Dr. Liu on Sequencing Therapy in ALK-Positive NSCLC

Stephen Liu, MD
Published: Monday, Oct 01, 2018



Stephen Liu, MD, associate professor of medicine, Division of Hematology and Oncology, Georgetown University Medical Center, discusses sequencing strategies for patients with ALK-positive non–small cell lung cancer (NSCLC).

In the past, physicians relied on first-line crizotinib (Xalkori) for patients with ALK-positive disease. Moving alectinib (Alecensa) into the frontline setting resets everything, says Liu. Everything that was known about resistance needs to be redone because the resistance patterns and mechanisms were very different with crizotinib, he adds.

Early and mostly retrospective data have shown modest but greater than 0 response rates to brigatinib (Alunbrig) and ceritinib (Zykadia) following alectinib. Liu says that lorlatinib probably holds the most promise. Early studies have shown response rates upwards of 40% for patients who had received 2 or more ALK tyrosine kinase inhibitors.

As new agents develop that have continued central nervous system penetration and maintain their activity in the face of resistance, physicians will have more empiric therapies to use in the salvage setting. Additionally, mutation profiling may soon be used to select which drugs to use in the salvage setting, adds Liu.
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Stephen Liu, MD, associate professor of medicine, Division of Hematology and Oncology, Georgetown University Medical Center, discusses sequencing strategies for patients with ALK-positive non–small cell lung cancer (NSCLC).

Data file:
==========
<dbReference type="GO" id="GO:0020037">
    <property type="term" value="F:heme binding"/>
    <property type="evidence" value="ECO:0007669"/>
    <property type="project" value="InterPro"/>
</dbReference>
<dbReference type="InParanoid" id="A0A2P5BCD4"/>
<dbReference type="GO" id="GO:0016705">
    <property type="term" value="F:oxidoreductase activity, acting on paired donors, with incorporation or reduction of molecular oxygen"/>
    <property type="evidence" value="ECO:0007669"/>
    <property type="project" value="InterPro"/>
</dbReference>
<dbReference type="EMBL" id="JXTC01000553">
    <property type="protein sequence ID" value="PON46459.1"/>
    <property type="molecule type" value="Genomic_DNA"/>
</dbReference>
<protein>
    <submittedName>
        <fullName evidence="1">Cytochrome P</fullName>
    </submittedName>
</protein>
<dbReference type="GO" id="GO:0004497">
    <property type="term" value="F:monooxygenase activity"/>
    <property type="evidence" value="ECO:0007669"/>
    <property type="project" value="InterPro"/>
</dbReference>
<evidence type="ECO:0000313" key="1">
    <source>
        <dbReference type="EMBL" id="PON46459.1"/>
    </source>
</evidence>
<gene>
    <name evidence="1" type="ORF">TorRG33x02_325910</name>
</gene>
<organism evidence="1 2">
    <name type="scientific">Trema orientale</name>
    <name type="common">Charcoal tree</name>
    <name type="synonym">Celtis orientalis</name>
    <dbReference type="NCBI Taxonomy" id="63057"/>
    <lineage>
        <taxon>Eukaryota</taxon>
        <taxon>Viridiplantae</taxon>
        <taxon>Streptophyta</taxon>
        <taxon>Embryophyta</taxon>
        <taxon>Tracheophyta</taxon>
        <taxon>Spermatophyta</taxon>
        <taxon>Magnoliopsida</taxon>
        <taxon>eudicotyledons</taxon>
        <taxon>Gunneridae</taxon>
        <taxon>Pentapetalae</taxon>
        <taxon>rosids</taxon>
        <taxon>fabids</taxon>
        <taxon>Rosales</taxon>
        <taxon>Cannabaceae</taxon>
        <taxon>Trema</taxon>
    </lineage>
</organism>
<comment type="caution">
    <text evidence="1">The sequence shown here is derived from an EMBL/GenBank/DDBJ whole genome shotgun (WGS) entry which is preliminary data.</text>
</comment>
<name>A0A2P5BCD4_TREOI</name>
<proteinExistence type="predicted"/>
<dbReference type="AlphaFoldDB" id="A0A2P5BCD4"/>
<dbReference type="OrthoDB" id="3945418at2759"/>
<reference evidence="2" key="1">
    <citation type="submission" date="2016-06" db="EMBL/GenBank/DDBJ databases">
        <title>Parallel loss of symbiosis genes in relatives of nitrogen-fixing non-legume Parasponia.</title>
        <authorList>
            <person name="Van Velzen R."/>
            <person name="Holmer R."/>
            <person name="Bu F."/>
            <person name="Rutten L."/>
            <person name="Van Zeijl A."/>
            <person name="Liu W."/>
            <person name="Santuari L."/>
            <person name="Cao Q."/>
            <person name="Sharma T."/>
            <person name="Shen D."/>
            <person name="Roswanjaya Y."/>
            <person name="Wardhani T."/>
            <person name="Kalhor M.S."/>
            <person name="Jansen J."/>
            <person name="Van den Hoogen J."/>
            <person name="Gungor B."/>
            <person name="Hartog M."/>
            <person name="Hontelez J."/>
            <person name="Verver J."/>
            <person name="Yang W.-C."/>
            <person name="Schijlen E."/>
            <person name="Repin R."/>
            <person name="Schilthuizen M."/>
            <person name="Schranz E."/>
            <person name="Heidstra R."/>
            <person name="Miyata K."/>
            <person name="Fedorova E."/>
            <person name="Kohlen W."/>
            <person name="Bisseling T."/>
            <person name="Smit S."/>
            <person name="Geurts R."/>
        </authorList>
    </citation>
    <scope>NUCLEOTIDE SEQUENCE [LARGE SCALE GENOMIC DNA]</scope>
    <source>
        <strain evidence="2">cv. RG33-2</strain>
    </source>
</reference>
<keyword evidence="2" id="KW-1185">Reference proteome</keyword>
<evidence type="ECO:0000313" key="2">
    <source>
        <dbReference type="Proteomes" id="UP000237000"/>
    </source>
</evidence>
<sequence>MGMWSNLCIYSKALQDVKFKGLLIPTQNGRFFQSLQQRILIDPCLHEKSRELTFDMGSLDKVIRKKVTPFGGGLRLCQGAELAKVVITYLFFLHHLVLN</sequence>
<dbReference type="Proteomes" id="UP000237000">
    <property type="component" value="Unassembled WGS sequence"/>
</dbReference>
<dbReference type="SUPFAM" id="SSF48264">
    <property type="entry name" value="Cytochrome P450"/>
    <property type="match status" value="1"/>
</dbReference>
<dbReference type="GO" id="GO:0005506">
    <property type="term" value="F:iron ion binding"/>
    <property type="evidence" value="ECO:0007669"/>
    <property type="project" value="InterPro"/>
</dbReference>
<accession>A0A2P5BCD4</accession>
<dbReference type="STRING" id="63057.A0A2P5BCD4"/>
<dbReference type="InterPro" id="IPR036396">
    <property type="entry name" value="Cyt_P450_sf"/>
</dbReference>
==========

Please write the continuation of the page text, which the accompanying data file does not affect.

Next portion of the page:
In the past, physicians relied on first-line crizotinib (Xalkori) for patients with ALK-positive disease. Moving alectinib (Alecensa) into the frontline setting resets everything, says Liu. Everything that was known about resistance needs to be redone because the resistance patterns and mechanisms were very different with crizotinib, he adds.

Early and mostly retrospective data have shown modest but greater than 0 response rates to brigatinib (Alunbrig) and ceritinib (Zykadia) following alectinib. Liu says that lorlatinib probably holds the most promise. Early studies have shown response rates upwards of 40% for patients who had received 2 or more ALK tyrosine kinase inhibitors.

As new agents develop that have continued central nervous system penetration and maintain their activity in the face of resistance, physicians will have more empiric therapies to use in the salvage setting. Additionally, mutation profiling may soon be used to select which drugs to use in the salvage setting, adds Liu.

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